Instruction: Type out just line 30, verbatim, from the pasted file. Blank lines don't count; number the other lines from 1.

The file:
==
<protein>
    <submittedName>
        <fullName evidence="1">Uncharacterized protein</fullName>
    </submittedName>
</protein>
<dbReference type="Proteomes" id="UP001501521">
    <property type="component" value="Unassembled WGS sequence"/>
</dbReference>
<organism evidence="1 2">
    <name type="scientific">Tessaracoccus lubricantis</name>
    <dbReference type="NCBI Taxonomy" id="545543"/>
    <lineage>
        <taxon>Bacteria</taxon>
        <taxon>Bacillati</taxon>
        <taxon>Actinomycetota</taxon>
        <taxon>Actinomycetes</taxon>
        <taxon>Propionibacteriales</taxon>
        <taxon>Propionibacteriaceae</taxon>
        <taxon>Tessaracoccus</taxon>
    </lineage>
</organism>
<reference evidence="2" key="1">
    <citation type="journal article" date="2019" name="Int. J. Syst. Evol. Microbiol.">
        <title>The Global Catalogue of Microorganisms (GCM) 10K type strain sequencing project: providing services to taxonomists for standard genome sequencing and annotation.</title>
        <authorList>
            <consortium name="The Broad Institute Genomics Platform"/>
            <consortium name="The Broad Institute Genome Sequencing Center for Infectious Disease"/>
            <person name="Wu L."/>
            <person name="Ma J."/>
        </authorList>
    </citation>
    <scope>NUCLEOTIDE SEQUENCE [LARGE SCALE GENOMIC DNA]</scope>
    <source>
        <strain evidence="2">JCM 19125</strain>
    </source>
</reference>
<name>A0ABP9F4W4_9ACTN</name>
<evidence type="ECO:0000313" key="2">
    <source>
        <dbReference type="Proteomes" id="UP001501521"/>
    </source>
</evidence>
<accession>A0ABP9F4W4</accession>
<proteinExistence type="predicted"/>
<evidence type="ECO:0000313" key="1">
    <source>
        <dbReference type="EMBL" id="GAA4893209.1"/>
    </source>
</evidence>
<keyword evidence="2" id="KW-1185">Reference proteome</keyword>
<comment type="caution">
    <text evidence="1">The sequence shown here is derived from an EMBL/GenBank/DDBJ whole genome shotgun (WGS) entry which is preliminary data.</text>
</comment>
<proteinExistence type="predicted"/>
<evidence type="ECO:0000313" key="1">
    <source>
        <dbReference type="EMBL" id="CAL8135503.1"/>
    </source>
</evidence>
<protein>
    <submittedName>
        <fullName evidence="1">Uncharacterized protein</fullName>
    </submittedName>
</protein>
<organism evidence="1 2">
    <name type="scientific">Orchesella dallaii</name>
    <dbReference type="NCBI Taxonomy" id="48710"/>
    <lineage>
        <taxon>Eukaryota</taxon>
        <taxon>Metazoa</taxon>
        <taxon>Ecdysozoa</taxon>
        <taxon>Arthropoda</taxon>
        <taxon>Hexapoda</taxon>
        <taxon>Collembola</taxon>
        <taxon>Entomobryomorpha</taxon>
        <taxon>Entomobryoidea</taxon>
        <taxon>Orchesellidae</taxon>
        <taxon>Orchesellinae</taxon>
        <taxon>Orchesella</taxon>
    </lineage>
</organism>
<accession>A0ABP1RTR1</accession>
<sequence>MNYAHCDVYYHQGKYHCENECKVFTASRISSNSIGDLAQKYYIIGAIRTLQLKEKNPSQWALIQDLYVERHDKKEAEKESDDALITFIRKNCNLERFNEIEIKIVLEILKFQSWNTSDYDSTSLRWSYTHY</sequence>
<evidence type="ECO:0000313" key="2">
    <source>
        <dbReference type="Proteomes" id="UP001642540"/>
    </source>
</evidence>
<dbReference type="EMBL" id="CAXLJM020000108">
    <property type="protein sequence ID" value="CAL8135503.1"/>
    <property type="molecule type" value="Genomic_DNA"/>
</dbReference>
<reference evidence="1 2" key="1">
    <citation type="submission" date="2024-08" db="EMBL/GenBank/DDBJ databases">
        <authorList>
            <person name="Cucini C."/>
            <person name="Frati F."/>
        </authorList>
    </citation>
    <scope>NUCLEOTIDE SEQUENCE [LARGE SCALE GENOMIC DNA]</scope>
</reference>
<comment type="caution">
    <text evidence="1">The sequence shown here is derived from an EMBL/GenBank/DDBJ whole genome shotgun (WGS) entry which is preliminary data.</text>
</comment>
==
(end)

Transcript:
        </authorList>